FAIR - Findable, Accessible, Interoperable, Reusable - is a set of guiding principles published in 2016 with the fundamental purpose that both humans and machines can understand digital scholarly objects. In addition, FAIR ensures robust research data management and enhanced reusability and discovery of digital assets.
The principles refer to three types of entities: data (or any digital object), metadata (information about that digital object), and infrastructure. For instance, the Findable principle defines that both metadata and data are registered or indexed in a searchable resource (the infrastructure component).
“FAIR Principles put specific emphasis on enhancing the ability of machines to automatically find and use the data, in addition to supporting its reuse by individuals.”
Wilkinson, M., Dumontier, M., Aalbersberg, I. et al. The FAIR Guiding Principles for scientific data management and stewardship. Sci Data 3, 160018 (2016). https://doi.org/10.1038/sdata.2016.18
The four principles
The first step in (re)using data is to find them. Metadata and data should be easy to discover for both humans and computers. Machine-readable metadata are essential for the automatic discovery of datasets and services, so this is an essential component of the FAIRification process. If you deposit research data in our eData repository, the metadata created is automatically shared and harvested to aid discoverability. It is always good practice to include a data access statement in publications that rely on the data.
Once the user finds the required data, they need to know how they can be accessed, possibly including authentication and authorisation. It is recommended that access to data is made as seamless as possible by making it openly available under a permissive reuse licence (e.g. CC BY) unless there are good reasons for restricting access.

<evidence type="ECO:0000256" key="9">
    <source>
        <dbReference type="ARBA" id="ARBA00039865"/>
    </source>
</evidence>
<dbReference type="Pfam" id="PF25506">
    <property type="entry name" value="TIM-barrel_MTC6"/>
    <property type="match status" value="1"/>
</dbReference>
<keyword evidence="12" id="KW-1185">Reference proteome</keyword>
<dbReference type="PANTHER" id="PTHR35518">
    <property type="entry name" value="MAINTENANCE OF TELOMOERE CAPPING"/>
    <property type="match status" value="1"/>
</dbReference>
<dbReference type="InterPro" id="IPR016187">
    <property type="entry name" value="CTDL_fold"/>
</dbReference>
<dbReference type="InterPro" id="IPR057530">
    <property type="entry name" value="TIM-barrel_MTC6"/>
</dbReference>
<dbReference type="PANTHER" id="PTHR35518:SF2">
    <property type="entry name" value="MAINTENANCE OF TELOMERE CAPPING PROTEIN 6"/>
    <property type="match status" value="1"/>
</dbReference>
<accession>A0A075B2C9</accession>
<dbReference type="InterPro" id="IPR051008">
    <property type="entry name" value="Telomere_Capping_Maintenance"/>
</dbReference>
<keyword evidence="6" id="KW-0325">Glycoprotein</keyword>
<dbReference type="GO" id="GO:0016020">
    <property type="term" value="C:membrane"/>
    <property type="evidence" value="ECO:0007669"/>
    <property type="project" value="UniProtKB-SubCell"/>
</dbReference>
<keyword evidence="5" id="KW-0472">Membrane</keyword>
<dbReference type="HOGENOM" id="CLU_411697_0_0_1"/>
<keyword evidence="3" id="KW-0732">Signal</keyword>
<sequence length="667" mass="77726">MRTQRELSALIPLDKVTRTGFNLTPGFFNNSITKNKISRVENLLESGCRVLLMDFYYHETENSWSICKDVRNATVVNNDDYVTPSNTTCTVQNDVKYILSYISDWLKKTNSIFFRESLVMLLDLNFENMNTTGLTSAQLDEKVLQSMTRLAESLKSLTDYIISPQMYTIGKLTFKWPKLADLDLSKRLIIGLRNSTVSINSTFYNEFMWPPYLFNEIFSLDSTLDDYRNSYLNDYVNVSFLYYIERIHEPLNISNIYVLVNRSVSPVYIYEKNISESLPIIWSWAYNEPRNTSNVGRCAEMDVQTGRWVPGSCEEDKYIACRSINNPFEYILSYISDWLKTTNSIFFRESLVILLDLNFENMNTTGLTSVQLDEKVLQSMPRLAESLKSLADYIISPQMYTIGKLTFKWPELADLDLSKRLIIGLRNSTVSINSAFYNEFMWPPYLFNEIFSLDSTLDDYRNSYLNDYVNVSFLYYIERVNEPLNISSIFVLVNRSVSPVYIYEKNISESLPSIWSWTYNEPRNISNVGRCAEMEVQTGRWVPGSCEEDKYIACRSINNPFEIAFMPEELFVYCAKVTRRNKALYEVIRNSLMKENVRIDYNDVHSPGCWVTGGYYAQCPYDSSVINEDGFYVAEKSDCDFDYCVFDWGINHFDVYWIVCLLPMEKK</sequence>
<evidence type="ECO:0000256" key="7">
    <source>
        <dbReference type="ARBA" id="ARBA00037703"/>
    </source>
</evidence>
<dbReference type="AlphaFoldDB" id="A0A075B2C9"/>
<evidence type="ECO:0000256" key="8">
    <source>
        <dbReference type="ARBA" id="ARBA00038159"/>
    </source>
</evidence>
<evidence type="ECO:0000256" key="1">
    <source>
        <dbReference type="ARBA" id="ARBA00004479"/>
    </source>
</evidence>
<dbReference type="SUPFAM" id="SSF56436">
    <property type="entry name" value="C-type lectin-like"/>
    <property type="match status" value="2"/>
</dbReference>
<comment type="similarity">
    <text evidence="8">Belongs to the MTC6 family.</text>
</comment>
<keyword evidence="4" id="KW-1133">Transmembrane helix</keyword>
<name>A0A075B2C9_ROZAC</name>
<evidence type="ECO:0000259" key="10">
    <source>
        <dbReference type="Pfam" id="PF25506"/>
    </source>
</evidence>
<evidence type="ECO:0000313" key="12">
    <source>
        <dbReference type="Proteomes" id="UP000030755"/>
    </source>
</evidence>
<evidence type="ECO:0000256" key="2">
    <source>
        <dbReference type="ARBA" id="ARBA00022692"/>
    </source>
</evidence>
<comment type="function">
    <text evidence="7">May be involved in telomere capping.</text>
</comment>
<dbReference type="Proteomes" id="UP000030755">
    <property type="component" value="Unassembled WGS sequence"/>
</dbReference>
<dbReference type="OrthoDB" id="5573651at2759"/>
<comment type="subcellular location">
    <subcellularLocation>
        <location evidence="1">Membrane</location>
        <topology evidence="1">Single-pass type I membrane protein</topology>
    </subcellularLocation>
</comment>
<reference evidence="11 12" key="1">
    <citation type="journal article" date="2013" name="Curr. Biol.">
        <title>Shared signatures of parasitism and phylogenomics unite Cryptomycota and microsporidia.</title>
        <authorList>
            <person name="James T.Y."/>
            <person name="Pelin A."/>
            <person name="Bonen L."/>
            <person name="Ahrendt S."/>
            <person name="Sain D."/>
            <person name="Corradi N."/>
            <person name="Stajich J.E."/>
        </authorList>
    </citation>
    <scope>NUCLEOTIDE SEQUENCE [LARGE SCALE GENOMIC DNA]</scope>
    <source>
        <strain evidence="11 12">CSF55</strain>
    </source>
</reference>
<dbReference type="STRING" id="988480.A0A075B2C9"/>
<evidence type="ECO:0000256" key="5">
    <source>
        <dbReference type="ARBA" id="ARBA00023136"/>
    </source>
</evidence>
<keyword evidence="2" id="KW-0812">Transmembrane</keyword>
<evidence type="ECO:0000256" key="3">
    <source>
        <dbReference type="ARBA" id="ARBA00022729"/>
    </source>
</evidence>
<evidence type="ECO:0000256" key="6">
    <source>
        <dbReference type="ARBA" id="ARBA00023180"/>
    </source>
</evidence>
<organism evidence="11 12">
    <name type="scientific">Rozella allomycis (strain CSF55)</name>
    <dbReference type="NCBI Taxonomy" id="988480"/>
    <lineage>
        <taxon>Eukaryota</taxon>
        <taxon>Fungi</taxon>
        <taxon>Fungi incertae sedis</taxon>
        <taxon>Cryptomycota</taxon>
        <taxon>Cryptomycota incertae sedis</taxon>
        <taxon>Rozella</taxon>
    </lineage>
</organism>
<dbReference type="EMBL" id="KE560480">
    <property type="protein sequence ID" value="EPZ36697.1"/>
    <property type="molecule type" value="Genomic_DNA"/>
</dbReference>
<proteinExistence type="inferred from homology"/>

Reuse of research data may require it to be integrated with other data. In addition, the data may need to interoperate with applications or workflows for analysis, storage, and processing. Interoperability is facilitated by using open file formats, standardised metadata and any discipline specific schemas, vocabularies or ontologies where they exist.
The ultimate goal of FAIR is to optimise the reuse of data. To achieve this, metadata and data should be well-described to be replicated and/or combined in different settings. A README file that describes the data may be helpful, as is sharing any code used to generate or analyse the data. Metadata should include links to other research outputs which give context to the data, or have been published using the data.
At the beginning of your research project, you have to decide:
- How to collect and document your data
- What data formats will you use for storage
- File and data naming conventions
- How to deal with data preservation and sharing
- How to licence the data for reuse
Record those decisions in a Data Management Plan so you can undertake the relevant tasks and actions further down the line during your research project.
Several tools have been developed to assist researchers in improving their knowledge and awareness of FAIR, such as the following:
- FAIR-aware: Test your knowledge of the FAIR principles before uploading your data to a repository with this online tool provided by FAIRsFAIR
- Go-FAIR principles: Further information on FAIR principles with detailed guidance.
You can learn more about FAIR in the relevant section of the University of Birmingham Canvas Open Researcher course (Self-enroll)
If you have queries, please contact email@example.com